Now the third promise is one that is pulled from a verse that many people do not like to read. In Revelation 21:8 we see that there is a promise of “refuge.” You see, Heaven is going to be so great because of who will not be there. After we get a glimpse of what is promised to those who love Him (James 1:12), we see what is promised to those that don’t. Yet even here we see a blessing. Heaven is going to be place that is absent of, “…the cowardly, unbelieving, abominable, murderers, sexually immoral, sorcerers, idolaters, and all liars…” Heaven is going to be a place filled with family. The faithful Church family.

I’m going to Heaven! It’s a choice. It’s a choice to live right and follow Christ no matter what. You have the ability to say it confidently and you should never have to wonder if you’re going to Heaven. It’s a promise! Take hold of that promise, because it’s the only thing that matters.

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“Heartaches”

“Heartaches”

Tuesday’s Column: “Dale Mail”

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Dale Pollard

Have you ever been in such emotional pain that your heart felt like it was literally aching? The worst pain in this life is not always physical. Often times it’s the emotional pain of saying “good bye” that can drive us to our knees. It can make us lash out in anger. It can make the toughest man alive break down in tears, and it can crush a young person’s spirit. Why would a God of love and compassion let such a thing happen? If He cares, but He can’t do anything about it, wouldn’t that mean He’s not all powerful? If He doesn’t care, but He has the power, doesn’t that mean He’s cruel?

If you’ve got “heart pain” in your life, the best thing you can do is draw closer to God. Don’t isolate yourself from the only true source of comfort and healing. Don’t throw your head up to the sky, as if looking for some eye-contact with God. Rather, let your head fall to the scriptures. God will tell you that His ways are perfect, His word has been tried and tested, and He is the shield for those who decide to take refuge in Him (Psalm 18:30).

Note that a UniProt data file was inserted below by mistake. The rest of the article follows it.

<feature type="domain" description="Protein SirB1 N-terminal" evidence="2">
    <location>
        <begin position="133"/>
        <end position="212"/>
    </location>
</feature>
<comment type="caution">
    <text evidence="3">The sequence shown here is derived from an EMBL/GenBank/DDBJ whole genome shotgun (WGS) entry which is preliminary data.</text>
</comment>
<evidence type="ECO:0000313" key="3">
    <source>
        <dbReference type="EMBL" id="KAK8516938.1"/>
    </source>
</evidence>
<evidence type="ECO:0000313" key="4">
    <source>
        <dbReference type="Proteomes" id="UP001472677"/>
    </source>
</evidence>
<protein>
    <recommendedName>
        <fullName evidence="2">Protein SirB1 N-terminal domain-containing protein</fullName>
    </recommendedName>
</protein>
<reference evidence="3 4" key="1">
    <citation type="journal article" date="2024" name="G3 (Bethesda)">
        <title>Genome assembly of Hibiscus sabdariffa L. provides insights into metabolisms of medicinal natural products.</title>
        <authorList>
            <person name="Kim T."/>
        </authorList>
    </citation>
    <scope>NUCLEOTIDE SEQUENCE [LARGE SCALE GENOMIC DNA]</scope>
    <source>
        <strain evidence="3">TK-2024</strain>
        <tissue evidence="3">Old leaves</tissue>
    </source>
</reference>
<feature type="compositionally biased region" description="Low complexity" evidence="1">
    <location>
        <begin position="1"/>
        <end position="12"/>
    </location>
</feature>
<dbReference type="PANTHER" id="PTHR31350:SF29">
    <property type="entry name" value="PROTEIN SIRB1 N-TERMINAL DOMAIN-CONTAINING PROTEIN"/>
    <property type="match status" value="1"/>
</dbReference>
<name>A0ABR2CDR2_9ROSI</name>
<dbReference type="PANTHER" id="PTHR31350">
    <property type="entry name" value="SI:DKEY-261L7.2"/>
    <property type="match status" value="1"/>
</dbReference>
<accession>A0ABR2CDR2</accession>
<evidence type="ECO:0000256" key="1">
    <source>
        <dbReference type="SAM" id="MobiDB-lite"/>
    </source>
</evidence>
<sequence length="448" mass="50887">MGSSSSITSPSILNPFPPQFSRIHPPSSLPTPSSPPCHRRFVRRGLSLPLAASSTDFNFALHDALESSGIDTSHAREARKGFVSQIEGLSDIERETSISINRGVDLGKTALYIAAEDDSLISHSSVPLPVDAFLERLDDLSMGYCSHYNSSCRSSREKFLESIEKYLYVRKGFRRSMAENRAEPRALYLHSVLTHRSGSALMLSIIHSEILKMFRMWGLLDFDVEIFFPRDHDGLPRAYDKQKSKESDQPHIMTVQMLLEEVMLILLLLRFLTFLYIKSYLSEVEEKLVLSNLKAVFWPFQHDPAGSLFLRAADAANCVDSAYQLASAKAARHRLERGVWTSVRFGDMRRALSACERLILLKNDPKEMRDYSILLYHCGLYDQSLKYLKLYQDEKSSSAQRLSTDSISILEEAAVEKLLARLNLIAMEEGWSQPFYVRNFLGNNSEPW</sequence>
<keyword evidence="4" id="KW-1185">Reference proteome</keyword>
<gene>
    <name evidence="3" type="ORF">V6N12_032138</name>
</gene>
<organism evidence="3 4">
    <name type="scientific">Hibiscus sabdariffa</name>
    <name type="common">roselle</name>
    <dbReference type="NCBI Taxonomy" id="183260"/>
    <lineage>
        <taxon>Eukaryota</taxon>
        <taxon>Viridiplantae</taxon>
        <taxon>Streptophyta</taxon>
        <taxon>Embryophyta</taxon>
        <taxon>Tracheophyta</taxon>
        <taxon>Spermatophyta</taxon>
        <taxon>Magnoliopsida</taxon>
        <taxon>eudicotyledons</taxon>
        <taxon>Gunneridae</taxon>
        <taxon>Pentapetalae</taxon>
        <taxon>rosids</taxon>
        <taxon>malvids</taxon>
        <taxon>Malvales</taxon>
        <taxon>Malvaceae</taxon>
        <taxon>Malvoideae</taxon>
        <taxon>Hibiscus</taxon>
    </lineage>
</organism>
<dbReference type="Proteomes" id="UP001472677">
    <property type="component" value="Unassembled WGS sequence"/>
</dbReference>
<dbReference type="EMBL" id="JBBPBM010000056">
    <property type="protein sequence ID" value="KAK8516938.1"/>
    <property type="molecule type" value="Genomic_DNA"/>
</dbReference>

He would also tell you that if you are a righteous individual, He’s going to deliver you from any trouble (Psalm 34:19). As a loving Father, God would tell you that He understands what you’re going through (Isaiah 53:3). God would tell you to hang in there because while there is suffering, heartache, and pain here, there is a place prepared by Him where none of that exists (John 14:2-4). God would ask you to draw near to Him, because if you do He will draw near to you (James 4:8).

We can’t always think of the appropriate words to say when someone is going through grief, but God always knows the right thing to say and He is perfect in all His ways. Bring Christ your broken life. He’ll fix it for you.

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When Will I Ever Be Free…

When Will I Ever Be Free…

Neal Pollard

…Of concerns over the future–decisions to make, the specter of tomorrow, growing old, retirement?
…Of sin–fighting temptation and not always winning, beating one thing and then finding another cropping up in its place, and the guilt it brings?
…Of disappointment–both of what I inflict and what is inflicted upon me?
…Of fear–when it comes to my spouse, my children, my parents, my brethren, our nation?
…Of doubt–whether in the process of prayer, struggles with asking God “why?,” or especially doubting myself?
…Of neglect–leaving undone things central to my purpose as a Christian due to apathy, distraction, misplaced priorities, and the like?
...Of failure–trying and not succeeding, not trying hard enough, not knowing what or how to try, and of simply falling short?
…Of betrayal–whether through gossip, lying, broken promises, insincerity, or treachery?
…Of insecurity–that can result from any of these and other struggles?

We don’t always have days when we wonder these things, but they come around often enough that they can prey on our minds. Sometimes, we face these questions due to our shortcomings. Other times, it’s because of the failings of others. Both can lead to despair.

The wonderful news is that we can be free of them all. There is a day coming when none of these will weigh us down ever again. I love the encouragement of the Hebrews’ writer, who urges, “Therefore, since we are surrounded by so great a cloud of witnesses, let us also lay aside every weight, and sin which clings so closely, and let us run with endurance the race that is set before us, looking to Jesus, the founder and perfecter of our faith, who for the joy that was set before him endured the cross, despising the shame, and is seated at the right hand of the throne of God. Consider him who endured from sinners such hostility against himself, so that you may not grow weary or fainthearted” (12:1-3). 

Whether we are struggling due to our sinfulness or if it is any other weight, we’re encouraged to hang on and hang in there. When the struggle might be the greatest, that’s when we’ve got to turn and fix our focus on Jesus. Watch how He won! See what He did! Remember that He helps make it possible for us to fight and win.  

If you are in the valley of despair right now, for whatever reason, don’t give up! Look to Jesus. Hang on! The end is in sight. Through Him, we will overcome!

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Christ-less In Crisis

Christ-less In Crisis

Neal Pollard